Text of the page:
How To Save Money On Energy Bills

Winter is here, and you’re probably using a lot more energy than usual, which makes getting those higher energy bills even more difficult. It’s an annual battle, but there are a few basic actions you can take to ensure that your monthly statements don’t make you cringe too much.

The first topic is something we are familiar with: energy-efficient windows. Although it may appear obvious, double glazing is the first step toward improving heat retention in your home. It’s critical to keep up with window maintenance because failing to do so can cost you a lot of money in heating bills. We have an entire blog post dedicated to detecting signs that your windows need to be replaced, such as condensation and draughts.

The Energy Savings Trust recommends a number of excellent energy-efficient window options. These options are specifically designed to bring in as much free energy as possible into your home. Making informed decisions when replacing your windows is a significant step in the right direction.

Change your habits

The way you use your thermostat is maybe the most important habit for saving money on your energy expenses. According to the Energy Saving Trust, turning it down by just one degree can reduce your energy bills annually. A smart meter, which displays the rolling cost of energy usage each day, may be useful in incentivizing this. There’s no better way to encourage conscious energy consumption than to see how much your habits are costing you.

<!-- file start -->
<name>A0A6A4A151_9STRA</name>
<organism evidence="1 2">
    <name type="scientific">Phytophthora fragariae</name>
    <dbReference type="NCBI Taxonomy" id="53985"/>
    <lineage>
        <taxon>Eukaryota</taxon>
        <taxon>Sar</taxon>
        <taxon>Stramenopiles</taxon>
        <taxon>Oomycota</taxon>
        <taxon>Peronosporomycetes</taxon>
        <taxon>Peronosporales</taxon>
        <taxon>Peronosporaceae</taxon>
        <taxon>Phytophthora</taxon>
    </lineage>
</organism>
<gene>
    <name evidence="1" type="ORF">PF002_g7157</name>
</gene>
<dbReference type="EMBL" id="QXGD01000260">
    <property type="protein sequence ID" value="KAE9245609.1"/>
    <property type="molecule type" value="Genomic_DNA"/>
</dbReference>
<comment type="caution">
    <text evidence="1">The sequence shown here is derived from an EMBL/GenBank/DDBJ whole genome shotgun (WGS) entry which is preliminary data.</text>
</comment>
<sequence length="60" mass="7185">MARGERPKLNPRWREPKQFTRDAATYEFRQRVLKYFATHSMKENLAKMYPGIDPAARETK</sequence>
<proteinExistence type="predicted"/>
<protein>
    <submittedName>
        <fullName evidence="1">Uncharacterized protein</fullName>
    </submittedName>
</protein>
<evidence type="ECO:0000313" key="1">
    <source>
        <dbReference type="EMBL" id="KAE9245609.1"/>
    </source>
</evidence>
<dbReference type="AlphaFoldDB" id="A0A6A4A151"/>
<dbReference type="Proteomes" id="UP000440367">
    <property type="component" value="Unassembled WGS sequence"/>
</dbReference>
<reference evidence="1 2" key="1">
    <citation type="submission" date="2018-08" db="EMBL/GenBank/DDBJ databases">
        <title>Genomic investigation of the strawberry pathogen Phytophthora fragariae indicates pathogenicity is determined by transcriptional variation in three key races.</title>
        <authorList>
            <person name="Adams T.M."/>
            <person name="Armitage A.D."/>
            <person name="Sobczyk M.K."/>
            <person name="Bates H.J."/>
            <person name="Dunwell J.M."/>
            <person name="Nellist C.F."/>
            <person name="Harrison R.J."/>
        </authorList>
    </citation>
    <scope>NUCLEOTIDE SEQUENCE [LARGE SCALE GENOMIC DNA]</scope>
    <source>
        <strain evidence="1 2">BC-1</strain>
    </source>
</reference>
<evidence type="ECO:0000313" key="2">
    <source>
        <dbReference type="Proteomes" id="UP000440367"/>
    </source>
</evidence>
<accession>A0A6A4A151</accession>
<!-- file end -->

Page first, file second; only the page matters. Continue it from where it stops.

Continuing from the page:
It’s the small things

Smaller gestures can make a difference, such as opening and closing your curtains or shutters at the appropriate times of day – allowing sunshine to flow in will help to warm the space, while closing them once the sun has gone helps prevent heat from escaping through the windows. Also, consider the fittings’ material. When it comes to curtains, the thicker the material, the better.

The simple acts

It’s worth taking a look around your house to see if there’s anything else that’s preventing you from reaching your full potential. One good example is radiators. If you don’t bleed them at least once a year, trapped air will prevent the heat from circulating properly. Furthermore, try only turning on radiators in certain rooms, such as the living room or office, where you will be spending a few hours. In addition to draught excluders and rugs to cover the floorboards, the simple act of closing doors in your home can make a big difference.

Saving energy and money are inextricably linked. If you change one, the other usually follows.